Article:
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Online Edition - Vol. VI, No. 1: March 2000

Dance ­ but not in the liturgy,
says Jesuit dancer-teacher

As one might expect from someone who has devoted the past twenty years of his life to performing and teaching dance, Father Robert VerEecke, SJ, is fervent about its benefits. With a Master's degree in Dance and Liturgy from Lesley College, and another in Divinity from the Weston Jesuit School of Theology, the priest serves as Artistic Director of the Boston Liturgical Dance Ensemble at Boston College, Artist in Residence at the same institution, and pastor of St. Francis Xavier Church in Boston. His 1984 book Dance in Christian Worship is due to be re-released this month by Oregon Catholic Press.

In a telephone interview with the Adoremus Bulletin , Father VerEecke admitted that there is a distinction between sacred dance and liturgical dance properly speaking, and he even insists that "I try to find forms outside the liturgy" with which to pray in dance. "I'm a realist about [incorporating dance into the liturgy]" he says, and adds, "After all, we [Catholics] are not Shakers", referring to a Protestant sect once known for ecstatic dancing. He also volunteers that some promoters of liturgical dance have more good intentions than discretion, prudence or training.

In stating that he avoids dancing during the liturgy itself, Father VerEecke seems to be observing a key requirement of "Dance in the Liturgy", the 1975 document released by the Congregation for Divine Worship and the Discipline of the Sacraments (and published in English translation in 1982). But the document also says that "a place for dance must be found outside of the liturgy, in assembly areas which are not strictly liturgical" -- a stricture that would seem to preclude, for instance, dancing in front of the altar. But Father VerEecke has nothing positive to say about the document, which he finds loaded with "cultural bias".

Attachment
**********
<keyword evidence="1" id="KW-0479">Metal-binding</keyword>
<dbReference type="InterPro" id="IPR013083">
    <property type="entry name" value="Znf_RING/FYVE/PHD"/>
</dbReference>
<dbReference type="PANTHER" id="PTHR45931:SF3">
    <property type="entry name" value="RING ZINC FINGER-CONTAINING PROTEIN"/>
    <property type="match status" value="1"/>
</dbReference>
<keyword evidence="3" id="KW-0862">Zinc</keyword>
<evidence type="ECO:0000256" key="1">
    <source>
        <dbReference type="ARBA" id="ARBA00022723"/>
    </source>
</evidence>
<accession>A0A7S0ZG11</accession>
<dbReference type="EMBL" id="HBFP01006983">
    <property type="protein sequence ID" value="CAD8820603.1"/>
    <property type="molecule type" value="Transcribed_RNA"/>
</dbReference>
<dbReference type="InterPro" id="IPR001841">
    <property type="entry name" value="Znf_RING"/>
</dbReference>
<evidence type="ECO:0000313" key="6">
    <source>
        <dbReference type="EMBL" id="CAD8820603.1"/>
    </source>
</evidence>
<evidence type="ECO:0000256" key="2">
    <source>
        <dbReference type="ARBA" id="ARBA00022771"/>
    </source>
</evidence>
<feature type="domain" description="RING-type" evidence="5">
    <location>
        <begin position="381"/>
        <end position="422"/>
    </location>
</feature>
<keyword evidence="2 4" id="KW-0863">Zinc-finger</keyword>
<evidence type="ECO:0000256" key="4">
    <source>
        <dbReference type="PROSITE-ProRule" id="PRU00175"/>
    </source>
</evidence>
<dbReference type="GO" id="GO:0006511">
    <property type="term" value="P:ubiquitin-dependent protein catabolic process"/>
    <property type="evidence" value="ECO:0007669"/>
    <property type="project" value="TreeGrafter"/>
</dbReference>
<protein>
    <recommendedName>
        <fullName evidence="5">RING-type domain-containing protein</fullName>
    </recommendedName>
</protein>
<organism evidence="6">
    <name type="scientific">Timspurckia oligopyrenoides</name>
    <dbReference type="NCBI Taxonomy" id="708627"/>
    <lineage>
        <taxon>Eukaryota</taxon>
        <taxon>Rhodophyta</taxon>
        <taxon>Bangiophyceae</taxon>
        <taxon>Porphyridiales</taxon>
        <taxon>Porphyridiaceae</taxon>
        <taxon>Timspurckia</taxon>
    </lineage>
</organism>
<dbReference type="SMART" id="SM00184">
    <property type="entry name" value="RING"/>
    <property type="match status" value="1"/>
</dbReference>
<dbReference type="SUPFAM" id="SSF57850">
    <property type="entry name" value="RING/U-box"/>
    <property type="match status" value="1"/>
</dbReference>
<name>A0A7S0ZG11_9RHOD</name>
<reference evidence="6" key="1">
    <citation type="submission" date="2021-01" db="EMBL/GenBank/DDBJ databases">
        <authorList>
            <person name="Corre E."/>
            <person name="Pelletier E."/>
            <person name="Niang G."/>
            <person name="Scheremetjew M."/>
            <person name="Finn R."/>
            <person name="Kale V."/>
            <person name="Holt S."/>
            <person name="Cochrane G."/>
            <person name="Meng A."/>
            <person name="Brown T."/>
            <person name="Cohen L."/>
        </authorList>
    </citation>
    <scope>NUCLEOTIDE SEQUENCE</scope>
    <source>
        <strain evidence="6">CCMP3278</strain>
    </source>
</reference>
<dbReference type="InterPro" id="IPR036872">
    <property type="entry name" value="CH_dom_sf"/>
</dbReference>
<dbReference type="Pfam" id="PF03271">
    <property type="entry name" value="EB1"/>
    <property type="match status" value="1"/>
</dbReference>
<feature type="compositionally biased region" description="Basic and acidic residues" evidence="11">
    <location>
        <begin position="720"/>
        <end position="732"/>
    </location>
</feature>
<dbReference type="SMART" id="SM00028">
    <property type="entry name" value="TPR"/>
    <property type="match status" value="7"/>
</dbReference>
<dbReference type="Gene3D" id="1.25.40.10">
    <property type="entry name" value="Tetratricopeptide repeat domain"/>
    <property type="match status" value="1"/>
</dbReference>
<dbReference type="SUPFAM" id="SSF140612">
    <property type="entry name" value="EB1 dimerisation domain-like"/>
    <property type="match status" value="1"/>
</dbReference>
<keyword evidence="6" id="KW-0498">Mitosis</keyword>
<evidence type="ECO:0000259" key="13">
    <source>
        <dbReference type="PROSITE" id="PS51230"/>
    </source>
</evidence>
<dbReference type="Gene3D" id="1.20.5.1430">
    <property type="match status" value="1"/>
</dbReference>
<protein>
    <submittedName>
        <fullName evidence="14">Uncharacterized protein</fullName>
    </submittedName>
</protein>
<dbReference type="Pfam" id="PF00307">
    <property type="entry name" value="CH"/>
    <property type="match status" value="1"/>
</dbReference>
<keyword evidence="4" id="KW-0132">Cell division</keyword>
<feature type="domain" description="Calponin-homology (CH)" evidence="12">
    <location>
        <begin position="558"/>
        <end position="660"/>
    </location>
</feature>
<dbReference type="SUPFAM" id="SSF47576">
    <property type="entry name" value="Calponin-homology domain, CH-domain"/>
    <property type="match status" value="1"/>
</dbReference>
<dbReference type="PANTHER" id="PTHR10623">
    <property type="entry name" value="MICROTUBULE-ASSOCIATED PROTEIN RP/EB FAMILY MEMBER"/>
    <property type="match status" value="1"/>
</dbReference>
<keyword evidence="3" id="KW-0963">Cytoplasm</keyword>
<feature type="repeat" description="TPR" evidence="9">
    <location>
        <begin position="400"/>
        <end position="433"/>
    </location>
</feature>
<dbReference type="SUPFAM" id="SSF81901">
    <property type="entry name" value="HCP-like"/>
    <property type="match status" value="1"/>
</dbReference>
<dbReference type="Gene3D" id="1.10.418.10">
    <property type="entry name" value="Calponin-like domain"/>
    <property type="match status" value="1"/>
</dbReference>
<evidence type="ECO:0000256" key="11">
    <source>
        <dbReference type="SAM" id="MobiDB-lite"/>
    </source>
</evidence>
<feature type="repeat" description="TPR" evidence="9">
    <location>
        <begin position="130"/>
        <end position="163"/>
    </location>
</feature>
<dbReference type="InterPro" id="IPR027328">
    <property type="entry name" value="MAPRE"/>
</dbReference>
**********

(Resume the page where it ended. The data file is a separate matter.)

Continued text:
"I agree with the document that dance has been associated in the West with entertainment and courtship, but the writer ignores the West's many folk traditions", he said. These folk dances presumably overcome the objection that Father VerEecke shares with the document that dance in the liturgy should not be a performance watched by spectators.

But he thinks that dance is now a part of the culture in ways that it wasn't earlier. "I work with hundreds of young people; for a lot of them, [sacred dance] has been an avenue to God". Getting dance into the actual liturgy, he said, is not as important as getting young people to "have a positive connection between the body, movement and spirit" rather than just "gyrating in a disco on Friday nights".

As an example of religious dance's acceptance, VerEecke said that a dance at the Archdiocese of Boston's "kickoff event" at Foxboro Stadium, featuring a contemporary dance piece performed to the music of the Christian rock group Jars of Clay, "was very well-received by Cardinal Law".

- David Murray

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